“Save Stories, Photos, and Videos on a Collaborative Timeline.” Share with family, friends or others…make personal collections or use to create reports on school-related topics with collections of photos or videos and research.
Create mind maps for yourself or to share with others anywhere in the world, via the Internet.
Not just a search engine…
Type in a topic, choose the type of search you want to do, and then you can create a workspace of specific sites, images, etc. that you want to save.
You can embed your workspace in a blog or on a website or you can add specific web addressed – then share your research with others via e-mail.
This would make a great collaboration tool for student projects.
EtherPad is a really easy-to-use collaboration tool. It doesn’t require an account…just go to the website, click on CREATE NEW PAD, and start typing.
A unique URL is generated for your new pad, and you can use it to invite others to collaborate with you. What’s great about this site is that you can see what others are adding right away. Each participant chooses a different color to identify their contributions to the document. There is also a chat window on the right side of the screen for sidebar discussions. The website suggests all kinds of business uses, but students can use it to collaborate on writing, projects and more.
What ideas do you have for using this wiki-ish site with students?
So, you have a collection of links that you want to share with your students – or you want them to put together some web resources to share with one another? All you have to do is go to this site, type (or paste) in the URLs for the sites to share, and ShareTabs creates a single link that takes you to a browser window that shows all of the links in individual tabs…with a preview tab and page with large thumbnails for all of the sites in the batch.
Here’s an example with Web 2.0 sites:
How would you use this with students?
Combine websites, PowerPoint presentations and pictures with your voice and text to highlight what you want others to see. This is a great site for both teachers and students to use for projects on just about any topic.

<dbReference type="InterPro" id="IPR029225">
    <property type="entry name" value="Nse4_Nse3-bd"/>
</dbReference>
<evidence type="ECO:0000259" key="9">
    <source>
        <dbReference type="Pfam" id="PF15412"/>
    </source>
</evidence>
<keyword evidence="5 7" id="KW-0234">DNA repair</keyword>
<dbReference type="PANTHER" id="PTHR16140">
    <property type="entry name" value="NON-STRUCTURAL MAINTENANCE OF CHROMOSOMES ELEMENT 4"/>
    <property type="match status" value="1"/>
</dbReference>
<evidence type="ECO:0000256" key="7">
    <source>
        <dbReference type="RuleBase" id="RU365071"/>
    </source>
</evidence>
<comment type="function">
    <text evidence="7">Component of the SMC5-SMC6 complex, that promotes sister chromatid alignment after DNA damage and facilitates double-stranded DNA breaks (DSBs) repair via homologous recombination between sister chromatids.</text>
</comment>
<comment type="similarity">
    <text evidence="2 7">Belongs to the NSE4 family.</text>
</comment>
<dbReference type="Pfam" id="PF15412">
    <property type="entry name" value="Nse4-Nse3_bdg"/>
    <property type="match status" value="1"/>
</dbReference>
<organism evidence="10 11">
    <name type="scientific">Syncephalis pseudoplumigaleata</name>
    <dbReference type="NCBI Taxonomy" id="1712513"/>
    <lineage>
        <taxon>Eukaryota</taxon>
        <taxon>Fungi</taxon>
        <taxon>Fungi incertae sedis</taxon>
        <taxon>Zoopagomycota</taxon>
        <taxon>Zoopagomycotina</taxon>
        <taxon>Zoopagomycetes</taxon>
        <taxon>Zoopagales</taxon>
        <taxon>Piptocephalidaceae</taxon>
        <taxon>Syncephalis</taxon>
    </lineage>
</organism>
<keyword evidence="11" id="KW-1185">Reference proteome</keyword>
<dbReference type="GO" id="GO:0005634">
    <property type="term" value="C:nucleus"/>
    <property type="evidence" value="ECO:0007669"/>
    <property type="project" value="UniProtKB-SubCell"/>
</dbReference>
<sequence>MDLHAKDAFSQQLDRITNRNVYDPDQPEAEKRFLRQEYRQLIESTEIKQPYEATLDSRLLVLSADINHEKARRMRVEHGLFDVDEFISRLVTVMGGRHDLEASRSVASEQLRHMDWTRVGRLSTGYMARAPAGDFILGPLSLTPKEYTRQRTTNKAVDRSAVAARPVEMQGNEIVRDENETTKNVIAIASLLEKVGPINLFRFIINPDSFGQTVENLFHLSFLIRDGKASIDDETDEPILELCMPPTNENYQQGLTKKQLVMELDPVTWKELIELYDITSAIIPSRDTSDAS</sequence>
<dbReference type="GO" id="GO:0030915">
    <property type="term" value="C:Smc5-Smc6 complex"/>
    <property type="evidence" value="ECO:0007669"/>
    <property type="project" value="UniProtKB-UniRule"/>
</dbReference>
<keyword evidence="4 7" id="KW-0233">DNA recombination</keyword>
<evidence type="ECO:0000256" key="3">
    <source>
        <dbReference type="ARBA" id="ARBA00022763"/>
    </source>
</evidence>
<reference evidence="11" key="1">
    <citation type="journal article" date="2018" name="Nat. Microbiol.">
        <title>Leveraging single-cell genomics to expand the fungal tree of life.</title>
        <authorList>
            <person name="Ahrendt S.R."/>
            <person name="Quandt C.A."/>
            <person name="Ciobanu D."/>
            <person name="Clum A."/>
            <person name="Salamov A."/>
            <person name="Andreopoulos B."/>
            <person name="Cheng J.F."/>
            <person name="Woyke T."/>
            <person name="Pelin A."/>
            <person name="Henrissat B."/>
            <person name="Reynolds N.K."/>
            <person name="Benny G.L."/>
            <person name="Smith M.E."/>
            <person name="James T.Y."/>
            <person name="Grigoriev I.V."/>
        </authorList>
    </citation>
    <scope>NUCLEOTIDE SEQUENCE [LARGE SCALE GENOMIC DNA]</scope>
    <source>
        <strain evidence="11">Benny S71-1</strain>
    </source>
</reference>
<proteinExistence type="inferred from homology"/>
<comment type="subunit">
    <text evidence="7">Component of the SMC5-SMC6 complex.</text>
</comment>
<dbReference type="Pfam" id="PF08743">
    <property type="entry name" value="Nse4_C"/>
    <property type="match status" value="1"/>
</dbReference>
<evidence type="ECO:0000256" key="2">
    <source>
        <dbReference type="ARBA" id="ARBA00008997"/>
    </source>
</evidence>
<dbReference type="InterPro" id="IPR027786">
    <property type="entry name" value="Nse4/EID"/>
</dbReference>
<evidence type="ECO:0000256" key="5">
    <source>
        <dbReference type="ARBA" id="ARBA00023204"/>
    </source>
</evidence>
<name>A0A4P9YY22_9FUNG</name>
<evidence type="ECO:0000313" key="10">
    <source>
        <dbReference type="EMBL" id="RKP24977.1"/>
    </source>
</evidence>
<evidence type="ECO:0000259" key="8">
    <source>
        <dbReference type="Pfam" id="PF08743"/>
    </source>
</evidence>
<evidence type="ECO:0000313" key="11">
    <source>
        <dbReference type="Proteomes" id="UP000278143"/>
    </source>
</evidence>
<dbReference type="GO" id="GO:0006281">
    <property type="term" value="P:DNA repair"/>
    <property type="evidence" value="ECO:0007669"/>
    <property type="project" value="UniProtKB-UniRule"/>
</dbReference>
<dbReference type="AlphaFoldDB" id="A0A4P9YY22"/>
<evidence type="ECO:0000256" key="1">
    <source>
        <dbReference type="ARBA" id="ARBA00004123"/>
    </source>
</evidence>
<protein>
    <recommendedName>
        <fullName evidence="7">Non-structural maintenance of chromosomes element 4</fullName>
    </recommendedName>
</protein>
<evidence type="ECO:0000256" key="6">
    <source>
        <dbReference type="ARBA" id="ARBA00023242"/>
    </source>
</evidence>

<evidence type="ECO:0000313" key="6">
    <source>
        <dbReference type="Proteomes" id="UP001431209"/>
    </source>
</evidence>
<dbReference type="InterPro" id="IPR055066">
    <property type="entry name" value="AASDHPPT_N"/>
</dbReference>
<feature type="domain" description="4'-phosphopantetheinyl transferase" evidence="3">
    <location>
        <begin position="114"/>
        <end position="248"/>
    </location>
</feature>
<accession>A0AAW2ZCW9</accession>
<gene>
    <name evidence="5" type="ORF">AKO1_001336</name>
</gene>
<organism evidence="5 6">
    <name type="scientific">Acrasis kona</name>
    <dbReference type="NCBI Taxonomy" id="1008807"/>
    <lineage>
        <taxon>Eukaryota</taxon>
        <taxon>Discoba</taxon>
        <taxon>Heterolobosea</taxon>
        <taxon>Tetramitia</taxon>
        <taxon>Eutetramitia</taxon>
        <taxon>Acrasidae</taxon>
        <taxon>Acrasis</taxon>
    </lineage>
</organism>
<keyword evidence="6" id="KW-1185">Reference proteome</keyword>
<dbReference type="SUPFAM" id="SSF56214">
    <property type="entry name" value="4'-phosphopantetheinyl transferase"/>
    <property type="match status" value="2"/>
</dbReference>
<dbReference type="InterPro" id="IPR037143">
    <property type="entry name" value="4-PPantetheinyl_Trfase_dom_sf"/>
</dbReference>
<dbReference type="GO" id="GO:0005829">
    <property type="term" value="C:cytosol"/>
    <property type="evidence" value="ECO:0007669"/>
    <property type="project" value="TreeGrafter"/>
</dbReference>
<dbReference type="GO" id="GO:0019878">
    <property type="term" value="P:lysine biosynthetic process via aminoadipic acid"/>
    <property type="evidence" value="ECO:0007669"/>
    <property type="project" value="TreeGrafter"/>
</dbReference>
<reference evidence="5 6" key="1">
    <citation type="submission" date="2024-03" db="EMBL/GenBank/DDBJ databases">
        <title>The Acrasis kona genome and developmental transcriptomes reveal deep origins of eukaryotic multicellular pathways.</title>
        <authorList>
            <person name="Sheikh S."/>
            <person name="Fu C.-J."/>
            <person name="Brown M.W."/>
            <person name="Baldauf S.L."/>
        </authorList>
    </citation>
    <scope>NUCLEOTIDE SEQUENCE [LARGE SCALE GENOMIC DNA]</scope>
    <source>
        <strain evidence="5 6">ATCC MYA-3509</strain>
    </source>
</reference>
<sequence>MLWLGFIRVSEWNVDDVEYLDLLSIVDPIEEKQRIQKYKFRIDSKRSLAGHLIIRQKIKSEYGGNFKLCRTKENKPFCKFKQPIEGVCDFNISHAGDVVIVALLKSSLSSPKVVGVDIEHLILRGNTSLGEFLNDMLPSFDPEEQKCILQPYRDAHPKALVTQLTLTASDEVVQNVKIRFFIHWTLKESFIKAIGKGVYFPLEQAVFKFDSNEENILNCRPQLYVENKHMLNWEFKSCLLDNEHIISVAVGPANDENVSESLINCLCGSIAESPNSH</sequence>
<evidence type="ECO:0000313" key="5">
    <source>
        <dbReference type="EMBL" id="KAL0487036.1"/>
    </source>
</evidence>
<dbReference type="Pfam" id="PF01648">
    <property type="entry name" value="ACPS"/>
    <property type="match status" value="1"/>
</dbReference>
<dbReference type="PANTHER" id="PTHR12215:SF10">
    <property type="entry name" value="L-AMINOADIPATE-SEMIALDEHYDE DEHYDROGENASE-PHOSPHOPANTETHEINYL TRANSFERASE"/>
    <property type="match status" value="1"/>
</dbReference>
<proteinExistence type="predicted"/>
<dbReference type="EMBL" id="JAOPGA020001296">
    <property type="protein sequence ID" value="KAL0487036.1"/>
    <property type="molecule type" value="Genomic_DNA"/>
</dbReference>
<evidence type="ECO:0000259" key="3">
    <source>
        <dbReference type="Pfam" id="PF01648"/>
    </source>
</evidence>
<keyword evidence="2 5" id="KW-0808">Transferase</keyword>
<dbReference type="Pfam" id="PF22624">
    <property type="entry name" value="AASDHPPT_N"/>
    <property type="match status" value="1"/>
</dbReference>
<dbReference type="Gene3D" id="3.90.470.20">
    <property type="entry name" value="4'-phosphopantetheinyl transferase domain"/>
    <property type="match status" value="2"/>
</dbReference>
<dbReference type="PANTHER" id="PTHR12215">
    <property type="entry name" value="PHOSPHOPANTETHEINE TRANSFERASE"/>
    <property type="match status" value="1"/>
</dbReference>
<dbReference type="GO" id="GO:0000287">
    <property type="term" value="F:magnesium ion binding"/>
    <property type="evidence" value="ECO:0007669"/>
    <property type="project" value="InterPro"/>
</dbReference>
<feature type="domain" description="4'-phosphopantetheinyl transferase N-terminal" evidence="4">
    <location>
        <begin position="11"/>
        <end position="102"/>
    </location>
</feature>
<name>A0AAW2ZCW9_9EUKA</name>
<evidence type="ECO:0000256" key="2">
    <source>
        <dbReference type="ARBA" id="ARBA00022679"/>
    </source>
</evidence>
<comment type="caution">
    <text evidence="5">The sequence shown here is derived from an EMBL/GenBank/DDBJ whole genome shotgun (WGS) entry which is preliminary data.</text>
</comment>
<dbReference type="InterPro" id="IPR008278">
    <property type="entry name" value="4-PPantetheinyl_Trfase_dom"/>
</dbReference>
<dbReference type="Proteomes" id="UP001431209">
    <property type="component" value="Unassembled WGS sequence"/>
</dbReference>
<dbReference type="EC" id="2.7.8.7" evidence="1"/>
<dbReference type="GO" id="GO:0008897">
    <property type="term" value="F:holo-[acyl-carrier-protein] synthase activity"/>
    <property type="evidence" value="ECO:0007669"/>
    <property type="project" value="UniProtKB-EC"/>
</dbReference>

Watch this flowgram about Web 2.0 and education … http://www.flowgram.com/fg/66p65shxd9uwy6/
Here are some ideas from others on using Flowgram in education:
How will you use this tool with your students?
Students can be more organized if they create “to do” lists for projects and collaborative activities. These are some sites that create sharable lists for them to use.
Checkser (a list wiki)
Love to hear ways that you might use these with your students!
Great site created by a very entertaining and articulate presenter, Rushton Hurley. Basically, it’s a place where you can send videos made by your students to be shared. Now, not just any video…there are “Light Bulbs” which are introductions to topics by students and teachers. There are “Global Views” – student-made videos that describe life and activities in schools and communities around the world. “Seeing Service” is a section dedicated to profiles of people who make life better for everyone. If you’re interested, Rushton will even give you some pointers. If you are attending the CUE Conference, try to make one of his sessions!
Example films from Next Vista for Learning
An inexpensive video camera that works great for student movie-making is the Flip video. You can read more about it HERE.
Amazon is a great place to buy one.
Write about your contributions to Next Vista for Learning!